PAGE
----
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Ex Libris: The Art of Bookplates
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Ex Libris: The Art of Bookplates

3.7 of 5 stars 3.70  ·  rating details  ·  47 ratings  ·  10 reviews
Endlessly diverse and appealing, bookplates (also called ex libris, Latin for "from the books of") are small decorative labels to be pasted inside a book's cover to express personal ownership. Originating in their modern printed form in 16th-century Germany, where books were highly valuable and treasured, bookplates became an art form practiced by artists across Europe and...more
Paperback, 112 pages
Published June 21st 2011 by Yale University Press
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(showing 1-30 of 208)
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Joseph
Bought it for the pictures. It was worth it. It's only about 50-60 bookplates, but each gets its own page with a brief description of its circumstances. There's a fair variety here.

The happy surprise in this book is the introduction and bibliography. The former is a concise and yet deep introduction to the subject generally. It also points toward further reading, as does the end material.

And yet, I smirk a bit. It really does seem a bit meta to have journals and societies and catalogs and books...more
Mike
Provides history and examples of ex libris.
Bookplates are prints, dwgs, or watercolors inserted into the front of books to display ownership.

1st produced in last quarter of 15th century.
Inspiration for them derives from medieval practice of including portraits or other means of ID at the front of illuminated Books of Hours (prayer books) to indicate their ownership.

1440 Gutenberg invented movable type, nevertheless early books were very precious and prestigious items. after Gutenberg's death in...more
Nicole
By no means an authoritative source, but a great glimpse on the beautiful, rich history of bookplates.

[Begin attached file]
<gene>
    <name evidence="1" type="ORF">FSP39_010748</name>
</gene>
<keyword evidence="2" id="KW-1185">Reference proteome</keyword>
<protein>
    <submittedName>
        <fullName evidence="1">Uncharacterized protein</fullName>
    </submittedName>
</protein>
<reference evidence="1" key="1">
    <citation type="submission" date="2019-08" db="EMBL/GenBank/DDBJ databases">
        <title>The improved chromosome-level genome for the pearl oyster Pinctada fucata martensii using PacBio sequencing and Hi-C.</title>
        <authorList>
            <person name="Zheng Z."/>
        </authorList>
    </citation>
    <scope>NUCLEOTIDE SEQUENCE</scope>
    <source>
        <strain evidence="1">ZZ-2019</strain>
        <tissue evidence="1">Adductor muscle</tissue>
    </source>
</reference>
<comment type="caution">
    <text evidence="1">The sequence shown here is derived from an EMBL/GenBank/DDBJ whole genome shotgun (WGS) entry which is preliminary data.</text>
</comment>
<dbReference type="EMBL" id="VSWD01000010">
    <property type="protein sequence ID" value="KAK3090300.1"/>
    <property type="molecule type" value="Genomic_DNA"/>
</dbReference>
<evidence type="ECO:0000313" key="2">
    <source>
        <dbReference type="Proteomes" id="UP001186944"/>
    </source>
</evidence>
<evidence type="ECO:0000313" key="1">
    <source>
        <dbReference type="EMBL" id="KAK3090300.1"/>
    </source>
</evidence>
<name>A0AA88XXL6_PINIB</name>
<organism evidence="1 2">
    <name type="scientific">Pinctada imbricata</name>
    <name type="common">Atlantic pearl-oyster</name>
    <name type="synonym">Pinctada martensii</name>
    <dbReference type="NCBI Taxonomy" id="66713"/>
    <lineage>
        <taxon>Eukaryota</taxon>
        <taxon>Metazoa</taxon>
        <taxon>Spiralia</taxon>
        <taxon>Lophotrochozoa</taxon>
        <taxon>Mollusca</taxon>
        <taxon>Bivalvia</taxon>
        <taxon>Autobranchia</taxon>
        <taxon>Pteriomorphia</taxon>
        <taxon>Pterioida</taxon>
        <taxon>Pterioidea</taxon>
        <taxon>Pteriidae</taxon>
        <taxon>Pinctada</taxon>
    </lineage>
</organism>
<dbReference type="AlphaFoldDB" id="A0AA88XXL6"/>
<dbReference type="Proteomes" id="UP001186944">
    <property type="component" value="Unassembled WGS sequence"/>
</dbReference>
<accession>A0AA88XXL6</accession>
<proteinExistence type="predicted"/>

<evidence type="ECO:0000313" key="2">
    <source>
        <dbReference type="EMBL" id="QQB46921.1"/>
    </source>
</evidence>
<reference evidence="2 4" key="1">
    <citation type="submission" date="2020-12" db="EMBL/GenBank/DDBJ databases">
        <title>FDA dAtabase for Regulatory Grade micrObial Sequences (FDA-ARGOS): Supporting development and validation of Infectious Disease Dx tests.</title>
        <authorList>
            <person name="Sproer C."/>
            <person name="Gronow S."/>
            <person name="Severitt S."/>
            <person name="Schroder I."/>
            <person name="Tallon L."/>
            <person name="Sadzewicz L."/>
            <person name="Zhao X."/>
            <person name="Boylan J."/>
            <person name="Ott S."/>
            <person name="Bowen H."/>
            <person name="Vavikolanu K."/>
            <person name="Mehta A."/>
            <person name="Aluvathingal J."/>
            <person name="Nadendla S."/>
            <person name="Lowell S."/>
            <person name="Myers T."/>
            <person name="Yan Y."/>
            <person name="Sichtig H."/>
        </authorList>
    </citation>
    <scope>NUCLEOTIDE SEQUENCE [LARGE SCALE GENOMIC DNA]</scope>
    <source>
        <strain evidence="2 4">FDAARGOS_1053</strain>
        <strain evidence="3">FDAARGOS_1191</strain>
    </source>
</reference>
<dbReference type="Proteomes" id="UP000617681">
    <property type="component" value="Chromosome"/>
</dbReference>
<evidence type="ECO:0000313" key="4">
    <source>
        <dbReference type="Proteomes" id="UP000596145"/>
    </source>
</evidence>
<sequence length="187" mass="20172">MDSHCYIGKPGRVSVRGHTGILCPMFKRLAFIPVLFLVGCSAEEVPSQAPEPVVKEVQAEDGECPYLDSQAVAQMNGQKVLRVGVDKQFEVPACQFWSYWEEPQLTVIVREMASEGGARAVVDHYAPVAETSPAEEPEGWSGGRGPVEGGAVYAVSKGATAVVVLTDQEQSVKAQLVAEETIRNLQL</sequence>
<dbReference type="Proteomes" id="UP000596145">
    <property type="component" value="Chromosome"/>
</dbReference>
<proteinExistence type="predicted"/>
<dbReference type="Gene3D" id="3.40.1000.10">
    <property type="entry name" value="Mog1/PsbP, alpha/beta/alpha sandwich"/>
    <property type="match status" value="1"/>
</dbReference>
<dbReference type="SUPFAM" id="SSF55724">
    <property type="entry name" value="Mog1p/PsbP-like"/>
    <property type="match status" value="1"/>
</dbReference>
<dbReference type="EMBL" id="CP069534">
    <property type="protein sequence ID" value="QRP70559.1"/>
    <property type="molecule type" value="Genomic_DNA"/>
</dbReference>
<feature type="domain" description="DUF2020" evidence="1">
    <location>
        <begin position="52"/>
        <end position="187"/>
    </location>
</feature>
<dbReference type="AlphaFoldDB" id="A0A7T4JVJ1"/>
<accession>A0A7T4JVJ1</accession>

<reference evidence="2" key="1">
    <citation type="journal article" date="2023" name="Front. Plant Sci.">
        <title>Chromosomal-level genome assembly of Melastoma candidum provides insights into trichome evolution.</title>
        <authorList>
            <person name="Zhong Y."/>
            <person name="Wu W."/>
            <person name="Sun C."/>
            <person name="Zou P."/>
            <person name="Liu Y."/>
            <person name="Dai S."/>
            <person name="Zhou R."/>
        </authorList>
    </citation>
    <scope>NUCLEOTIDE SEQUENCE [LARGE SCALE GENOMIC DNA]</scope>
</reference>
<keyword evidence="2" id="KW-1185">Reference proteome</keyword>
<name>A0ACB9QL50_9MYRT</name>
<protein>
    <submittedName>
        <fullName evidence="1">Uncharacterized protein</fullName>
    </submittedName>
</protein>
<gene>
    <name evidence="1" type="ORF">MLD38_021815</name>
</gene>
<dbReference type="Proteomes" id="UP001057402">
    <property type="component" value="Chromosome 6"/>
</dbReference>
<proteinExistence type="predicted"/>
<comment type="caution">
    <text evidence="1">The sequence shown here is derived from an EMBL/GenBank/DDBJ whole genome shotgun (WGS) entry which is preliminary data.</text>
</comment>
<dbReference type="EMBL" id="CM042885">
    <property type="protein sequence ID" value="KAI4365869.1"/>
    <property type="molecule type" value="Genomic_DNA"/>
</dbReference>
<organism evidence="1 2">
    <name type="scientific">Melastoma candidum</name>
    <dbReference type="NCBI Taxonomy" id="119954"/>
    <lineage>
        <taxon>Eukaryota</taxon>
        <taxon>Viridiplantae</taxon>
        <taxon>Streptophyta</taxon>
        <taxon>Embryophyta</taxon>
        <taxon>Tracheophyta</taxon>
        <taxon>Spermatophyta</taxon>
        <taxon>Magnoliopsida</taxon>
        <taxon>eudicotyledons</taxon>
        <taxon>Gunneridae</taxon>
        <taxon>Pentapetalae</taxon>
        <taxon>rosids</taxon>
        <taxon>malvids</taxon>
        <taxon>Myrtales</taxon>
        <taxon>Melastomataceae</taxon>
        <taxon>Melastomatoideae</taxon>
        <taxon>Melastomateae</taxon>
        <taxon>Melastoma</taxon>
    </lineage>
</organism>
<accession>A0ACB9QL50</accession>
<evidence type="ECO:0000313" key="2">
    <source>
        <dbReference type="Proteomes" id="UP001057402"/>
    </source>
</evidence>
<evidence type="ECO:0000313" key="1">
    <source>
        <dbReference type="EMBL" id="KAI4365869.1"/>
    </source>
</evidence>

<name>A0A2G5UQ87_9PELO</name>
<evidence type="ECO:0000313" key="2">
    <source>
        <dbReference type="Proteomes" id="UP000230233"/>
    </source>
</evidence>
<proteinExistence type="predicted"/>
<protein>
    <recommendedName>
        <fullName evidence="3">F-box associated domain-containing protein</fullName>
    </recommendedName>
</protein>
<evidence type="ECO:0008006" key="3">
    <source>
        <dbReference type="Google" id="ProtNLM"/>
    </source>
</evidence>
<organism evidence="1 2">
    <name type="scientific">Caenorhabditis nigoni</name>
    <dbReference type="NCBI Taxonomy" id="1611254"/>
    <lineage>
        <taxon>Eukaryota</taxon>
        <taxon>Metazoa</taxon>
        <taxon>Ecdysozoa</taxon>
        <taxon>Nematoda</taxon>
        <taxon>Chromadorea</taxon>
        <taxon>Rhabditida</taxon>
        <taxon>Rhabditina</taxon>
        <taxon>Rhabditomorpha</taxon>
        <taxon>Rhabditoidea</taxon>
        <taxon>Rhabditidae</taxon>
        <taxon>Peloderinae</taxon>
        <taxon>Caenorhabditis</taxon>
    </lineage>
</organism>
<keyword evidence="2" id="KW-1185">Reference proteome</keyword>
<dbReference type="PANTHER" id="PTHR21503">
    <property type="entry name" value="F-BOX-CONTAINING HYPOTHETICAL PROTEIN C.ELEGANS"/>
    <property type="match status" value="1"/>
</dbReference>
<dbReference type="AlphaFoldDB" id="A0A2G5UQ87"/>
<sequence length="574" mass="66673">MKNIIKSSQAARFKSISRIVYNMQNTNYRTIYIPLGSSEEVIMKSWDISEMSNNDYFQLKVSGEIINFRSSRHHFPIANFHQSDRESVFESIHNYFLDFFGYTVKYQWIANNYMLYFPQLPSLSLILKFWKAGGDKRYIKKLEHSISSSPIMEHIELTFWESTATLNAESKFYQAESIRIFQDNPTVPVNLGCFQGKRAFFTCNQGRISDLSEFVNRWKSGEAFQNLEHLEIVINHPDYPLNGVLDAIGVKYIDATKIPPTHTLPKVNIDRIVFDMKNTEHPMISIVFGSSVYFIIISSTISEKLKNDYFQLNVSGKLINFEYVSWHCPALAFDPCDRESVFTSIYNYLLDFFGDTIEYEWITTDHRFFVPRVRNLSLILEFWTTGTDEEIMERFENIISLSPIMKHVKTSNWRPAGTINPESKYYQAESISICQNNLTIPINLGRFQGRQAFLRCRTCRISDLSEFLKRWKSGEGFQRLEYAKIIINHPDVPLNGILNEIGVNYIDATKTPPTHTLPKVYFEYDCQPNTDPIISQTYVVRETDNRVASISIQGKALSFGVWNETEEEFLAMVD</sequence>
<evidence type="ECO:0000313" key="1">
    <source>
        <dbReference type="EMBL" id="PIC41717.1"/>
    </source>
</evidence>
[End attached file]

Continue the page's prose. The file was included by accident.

Jennifer
This was a little gem. These days I really only use the dedicated bookplates for Bookcrossing purposes, but as a child I had some wonderful Puffin Club bookplates. Plenty of visual jokes and some beautiful, skilled work. There's a stag's head which seems to come off the page with every bit as much life as something which would normally need 3D spex and a rat which the book owner had explicitly asked not to have but which the maker said 'crept in when I wasn't looking' It's quite inspirational fo...more
Karen
I'm always very interested in history but who knew there was so much information regarding the history of bookplates? I was quite interested in how people valued books so much they added bookplates in to show ownership and pride over their books. Lots of beautiful images of old bookplates reside in this book :)
Lizzie
A nice little book of bookplates, mostly old, with short biographies of both the artist and the owner of the plate. Many include references to the owner's profession, interests, etc., which the author points out. Now I want to carve a linoleum block and make my own.
Rachel Lail
Not much to read in this book, but plenty of lovely pictures of bookplates. I think the Lail library might have to acquire an official bookplate now!
Martyn
I would never dream of doing this to my books but it was interesting to learn the (potted) history of book plates.
Stacey
It could have been so much more.
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